They have not sued either George Hotz or Fail0verflow members. What they have done is file a motion for a TRO -- a Temporary Restraining Order -- which means most of the comments here are way off point and off target. None of the claims are things that will necessarily be added to a lawsuit, rather it's the kitchen sink approach, which is the standard MO for almost any legal accusations. In the event of an actual lawsuit, Sony will likely pick and choose its charges a bit more carefully to prevent anything from being potentially invalidated, including its EULA and/or the DMCA.

    Here's what I'm wondering:

    1) What is the function of a restraining order, and should they be used to allow companies to gag the public ex post facto? The damage has already been done here, and nothing George Hotz will do in the future will make it any worse than it is right now. While he *could* release a Custom Firmware (CFW) that enabled wholesale piracy, his first release deliberately excluded the requisite system calls. Further, he's stated that he won't facilitate piracy , and there's no reason to believe he actually will. IMO, this is a frivilous request, which makes it an abuse of the court.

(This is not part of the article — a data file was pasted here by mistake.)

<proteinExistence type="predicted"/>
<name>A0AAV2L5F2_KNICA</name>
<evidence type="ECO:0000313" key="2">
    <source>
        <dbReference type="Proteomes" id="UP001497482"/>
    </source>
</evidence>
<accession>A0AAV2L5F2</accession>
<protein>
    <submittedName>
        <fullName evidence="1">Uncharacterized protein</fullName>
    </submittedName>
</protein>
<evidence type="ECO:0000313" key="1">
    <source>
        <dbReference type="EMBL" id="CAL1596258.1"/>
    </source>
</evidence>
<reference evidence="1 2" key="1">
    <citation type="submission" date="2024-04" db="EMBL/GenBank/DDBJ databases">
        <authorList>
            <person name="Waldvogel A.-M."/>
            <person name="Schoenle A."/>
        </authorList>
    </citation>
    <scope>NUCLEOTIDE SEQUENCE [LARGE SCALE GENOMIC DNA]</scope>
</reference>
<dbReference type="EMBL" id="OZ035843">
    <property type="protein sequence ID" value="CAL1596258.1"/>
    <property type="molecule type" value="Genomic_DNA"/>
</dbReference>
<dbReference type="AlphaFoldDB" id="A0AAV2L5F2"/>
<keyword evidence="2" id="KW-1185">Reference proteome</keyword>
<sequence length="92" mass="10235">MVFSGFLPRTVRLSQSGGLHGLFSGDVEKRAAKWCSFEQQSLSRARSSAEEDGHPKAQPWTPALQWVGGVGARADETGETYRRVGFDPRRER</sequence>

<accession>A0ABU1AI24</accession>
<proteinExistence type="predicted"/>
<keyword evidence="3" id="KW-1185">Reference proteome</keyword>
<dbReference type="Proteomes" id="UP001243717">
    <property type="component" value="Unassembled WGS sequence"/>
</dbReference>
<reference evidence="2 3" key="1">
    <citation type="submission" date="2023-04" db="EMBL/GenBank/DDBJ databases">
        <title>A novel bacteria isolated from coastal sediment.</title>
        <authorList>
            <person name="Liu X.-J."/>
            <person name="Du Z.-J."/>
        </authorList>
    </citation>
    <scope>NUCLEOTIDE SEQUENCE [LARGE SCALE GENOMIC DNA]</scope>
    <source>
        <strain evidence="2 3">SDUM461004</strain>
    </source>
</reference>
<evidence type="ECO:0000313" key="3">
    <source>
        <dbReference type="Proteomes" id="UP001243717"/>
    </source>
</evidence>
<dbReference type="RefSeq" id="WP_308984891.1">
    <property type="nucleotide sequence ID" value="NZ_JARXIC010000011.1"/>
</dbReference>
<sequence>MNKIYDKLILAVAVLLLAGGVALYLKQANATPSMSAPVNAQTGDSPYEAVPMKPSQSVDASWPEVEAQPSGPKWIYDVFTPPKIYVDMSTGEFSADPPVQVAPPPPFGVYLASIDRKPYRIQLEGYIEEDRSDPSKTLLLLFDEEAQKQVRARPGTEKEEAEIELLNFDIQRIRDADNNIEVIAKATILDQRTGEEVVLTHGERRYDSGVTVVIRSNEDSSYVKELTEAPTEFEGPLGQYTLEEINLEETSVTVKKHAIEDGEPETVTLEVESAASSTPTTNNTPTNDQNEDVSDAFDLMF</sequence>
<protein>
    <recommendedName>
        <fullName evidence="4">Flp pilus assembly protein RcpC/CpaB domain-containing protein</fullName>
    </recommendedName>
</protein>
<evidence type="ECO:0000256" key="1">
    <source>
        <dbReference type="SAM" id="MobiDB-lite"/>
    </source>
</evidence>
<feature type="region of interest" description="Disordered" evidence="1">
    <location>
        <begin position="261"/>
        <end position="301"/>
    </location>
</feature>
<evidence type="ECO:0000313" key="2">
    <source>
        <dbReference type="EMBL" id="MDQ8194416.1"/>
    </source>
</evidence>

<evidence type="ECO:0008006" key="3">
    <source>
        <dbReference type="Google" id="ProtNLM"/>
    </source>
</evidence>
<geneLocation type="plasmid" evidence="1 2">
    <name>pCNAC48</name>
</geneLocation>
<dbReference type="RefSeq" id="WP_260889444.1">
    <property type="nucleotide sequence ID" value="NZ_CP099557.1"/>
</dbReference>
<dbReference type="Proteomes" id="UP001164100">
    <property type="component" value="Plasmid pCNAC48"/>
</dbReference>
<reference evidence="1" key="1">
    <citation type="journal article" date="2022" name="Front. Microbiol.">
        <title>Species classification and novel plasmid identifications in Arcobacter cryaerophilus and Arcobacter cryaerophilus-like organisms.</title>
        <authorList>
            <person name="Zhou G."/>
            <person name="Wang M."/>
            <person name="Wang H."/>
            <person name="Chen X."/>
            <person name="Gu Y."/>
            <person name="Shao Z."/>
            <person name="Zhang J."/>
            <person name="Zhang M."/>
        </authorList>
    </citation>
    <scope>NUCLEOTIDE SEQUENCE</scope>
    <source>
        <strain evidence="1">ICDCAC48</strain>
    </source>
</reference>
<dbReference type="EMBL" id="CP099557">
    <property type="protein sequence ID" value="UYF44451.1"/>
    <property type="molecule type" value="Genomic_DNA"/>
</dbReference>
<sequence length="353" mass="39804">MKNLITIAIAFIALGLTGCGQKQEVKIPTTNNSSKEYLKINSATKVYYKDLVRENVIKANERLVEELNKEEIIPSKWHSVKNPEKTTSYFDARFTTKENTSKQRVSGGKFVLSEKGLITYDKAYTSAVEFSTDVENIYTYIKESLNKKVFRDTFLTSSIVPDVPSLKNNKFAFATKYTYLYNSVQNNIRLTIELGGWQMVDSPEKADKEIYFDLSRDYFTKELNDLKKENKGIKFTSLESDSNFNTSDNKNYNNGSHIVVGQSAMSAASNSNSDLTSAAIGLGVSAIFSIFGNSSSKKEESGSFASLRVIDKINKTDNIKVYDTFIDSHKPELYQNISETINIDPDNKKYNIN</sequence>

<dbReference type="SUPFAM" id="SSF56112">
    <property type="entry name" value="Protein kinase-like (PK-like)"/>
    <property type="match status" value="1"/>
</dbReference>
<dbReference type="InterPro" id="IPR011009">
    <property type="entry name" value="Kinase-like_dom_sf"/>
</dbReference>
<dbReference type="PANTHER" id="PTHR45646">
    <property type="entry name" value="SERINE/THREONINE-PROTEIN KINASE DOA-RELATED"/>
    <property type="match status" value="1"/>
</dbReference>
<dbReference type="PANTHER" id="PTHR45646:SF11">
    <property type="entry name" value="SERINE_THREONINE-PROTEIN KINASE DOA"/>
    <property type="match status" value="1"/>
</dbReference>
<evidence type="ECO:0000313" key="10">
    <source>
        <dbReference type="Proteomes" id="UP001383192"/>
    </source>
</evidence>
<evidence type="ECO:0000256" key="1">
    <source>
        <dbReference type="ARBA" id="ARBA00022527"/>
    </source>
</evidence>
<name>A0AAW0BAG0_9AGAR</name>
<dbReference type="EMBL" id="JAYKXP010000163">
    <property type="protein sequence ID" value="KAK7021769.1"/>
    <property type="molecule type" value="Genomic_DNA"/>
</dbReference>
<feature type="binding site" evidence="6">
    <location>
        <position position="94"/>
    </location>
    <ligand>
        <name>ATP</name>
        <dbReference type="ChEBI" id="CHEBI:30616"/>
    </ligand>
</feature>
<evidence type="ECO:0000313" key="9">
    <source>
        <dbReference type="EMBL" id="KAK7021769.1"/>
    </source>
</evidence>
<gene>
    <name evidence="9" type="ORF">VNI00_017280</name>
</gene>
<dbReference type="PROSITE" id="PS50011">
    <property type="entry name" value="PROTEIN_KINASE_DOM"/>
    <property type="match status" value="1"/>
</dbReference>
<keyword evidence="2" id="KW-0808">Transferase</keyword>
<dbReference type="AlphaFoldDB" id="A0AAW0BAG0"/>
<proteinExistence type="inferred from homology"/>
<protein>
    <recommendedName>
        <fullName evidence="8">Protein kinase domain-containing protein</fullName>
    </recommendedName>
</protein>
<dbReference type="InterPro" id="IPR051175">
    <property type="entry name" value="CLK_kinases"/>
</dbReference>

2) Will Sony actually sue George Hotz, or anyone else? I think that's extremely doubtful. The case they have is extremely tenuous. First, the system has been unlocked, but nobody has actually created a circumvention device (other than the unrelated "PS Jailbreak" USB sticks) to allow piracy, which makes all of this one step removed. Second, it could be a public relations problem if a giant corporation seen to be abusive. Third, actually bringing this case to court could, as described above, put their EULA and the DMCA in jeopardy. Are software-based circumvention devices free speech? What about "homebrew" software, which is all that these efforts have allowed so far? I don't think Sony really wants these questions answered. What they want is to use intimidation tactics to try to frighten people into compliance.

  • by shentino (1139071) on Thursday January 13, 2011 @05:11PM (#34868150)

    http://www.groklaw.net/pdf2/SonyvHotz-19.pdf [groklaw.net]

    Geohot's fighting back.